View synonyms for encase


[ en-keys ]

verb (used with object)

, en·cased, en·cas·ing.
  1. to enclose in or as in a case:

    We encased the ancient vase in glass to preserve it.


/ ɪnˈkeɪs /


  1. tr to place or enclose in or as if in a case
“Collins English Dictionary — Complete & Unabridged” 2012 Digital Edition © William Collins Sons & Co. Ltd. 1979, 1986 © HarperCollins Publishers 1998, 2000, 2003, 2005, 2006, 2007, 2009, 2012

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Derived Forms

  • enˈcasement, noun
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Word History and Origins

Origin of encase1

First recorded in 1625–35; en- 1 + case 2
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Example Sentences

The fill is a thick layer of memory foam surrounded on both sides by two layers of cooling gel encased in a quilted, washable cover.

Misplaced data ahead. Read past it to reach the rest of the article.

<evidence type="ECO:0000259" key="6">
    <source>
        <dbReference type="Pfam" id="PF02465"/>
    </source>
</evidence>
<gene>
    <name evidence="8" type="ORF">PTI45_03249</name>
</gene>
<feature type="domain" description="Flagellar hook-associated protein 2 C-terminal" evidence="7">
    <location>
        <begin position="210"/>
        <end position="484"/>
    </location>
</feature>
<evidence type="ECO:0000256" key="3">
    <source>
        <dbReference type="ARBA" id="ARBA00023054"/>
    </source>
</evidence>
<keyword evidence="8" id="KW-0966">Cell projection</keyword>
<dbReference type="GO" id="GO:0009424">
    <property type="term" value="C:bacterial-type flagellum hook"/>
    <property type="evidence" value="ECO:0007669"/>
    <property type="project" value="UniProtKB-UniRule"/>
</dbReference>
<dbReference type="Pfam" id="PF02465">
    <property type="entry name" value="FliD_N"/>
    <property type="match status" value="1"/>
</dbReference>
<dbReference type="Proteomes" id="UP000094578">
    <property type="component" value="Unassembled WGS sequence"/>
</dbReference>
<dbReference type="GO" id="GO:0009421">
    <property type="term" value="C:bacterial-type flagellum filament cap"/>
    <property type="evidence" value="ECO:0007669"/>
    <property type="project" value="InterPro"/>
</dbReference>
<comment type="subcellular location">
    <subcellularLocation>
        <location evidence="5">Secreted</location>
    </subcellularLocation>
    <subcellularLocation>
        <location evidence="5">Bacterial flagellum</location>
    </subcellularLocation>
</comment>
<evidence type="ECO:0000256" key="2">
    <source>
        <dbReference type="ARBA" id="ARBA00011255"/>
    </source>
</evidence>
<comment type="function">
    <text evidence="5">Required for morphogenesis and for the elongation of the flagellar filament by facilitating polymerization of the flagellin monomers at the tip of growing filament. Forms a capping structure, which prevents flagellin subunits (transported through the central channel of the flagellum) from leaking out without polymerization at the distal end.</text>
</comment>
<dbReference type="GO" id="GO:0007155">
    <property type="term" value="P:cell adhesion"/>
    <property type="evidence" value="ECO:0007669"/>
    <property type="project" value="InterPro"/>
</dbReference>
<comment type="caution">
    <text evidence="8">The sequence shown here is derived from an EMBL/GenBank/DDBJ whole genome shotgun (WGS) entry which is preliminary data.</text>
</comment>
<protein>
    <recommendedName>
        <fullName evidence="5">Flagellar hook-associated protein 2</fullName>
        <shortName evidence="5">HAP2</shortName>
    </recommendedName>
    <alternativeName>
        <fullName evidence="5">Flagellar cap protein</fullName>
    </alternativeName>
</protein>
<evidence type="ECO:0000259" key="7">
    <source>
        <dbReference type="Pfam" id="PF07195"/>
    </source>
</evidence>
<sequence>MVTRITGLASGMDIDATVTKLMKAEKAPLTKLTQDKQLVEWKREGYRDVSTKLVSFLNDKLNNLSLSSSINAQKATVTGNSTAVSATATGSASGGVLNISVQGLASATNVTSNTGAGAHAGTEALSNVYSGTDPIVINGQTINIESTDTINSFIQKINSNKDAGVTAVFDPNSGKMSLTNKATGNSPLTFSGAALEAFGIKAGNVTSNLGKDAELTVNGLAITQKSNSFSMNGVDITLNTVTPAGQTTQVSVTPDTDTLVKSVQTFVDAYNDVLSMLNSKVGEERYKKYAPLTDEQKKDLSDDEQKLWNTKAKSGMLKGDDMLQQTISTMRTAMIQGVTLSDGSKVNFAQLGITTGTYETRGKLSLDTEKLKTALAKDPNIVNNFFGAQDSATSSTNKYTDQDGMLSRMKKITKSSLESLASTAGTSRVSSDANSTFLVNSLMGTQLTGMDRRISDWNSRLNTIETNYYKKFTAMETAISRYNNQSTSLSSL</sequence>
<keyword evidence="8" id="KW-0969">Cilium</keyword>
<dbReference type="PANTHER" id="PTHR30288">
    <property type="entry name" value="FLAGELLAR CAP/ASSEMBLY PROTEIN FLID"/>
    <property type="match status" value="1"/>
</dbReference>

That mRNA is encased in a shell made of lipids, or fats, for delivery.

From Fortune

The Pfizer vaccine, like one from Moderna, uses lipid nanoparticles to encase the RNA.

These water molecules could be encased in glass forged by micrometeorite impacts, or wedged between soil grains that shield the water from blistering solar radiation.

These lie alongside each other to form the fascicle, or syntrophium, encased in the thickened outside cover, the labium.

Her voice was too strong, too assured, to encase in strict rules.

In this amateur video, people watch smoke encase the South Tower as the second plane hits.

Of course, those spheres also encase it in a petrochemical prison.

They were perfectly flat and had only uppers enough to encase two or three toes.

His breeches also appear to be of buff leather, and large boots, with wide tops, encase his feet and legs.

Roseleaf had difficulty in maintaining the silence with which he had determined to encase himself.

Encase the mouth in a muzzle and a dog is as helpless for offensive warfare as is a newborn baby.

A Renaissance faade added in later days might encase a practically complete Gothic interior.





en carréencasement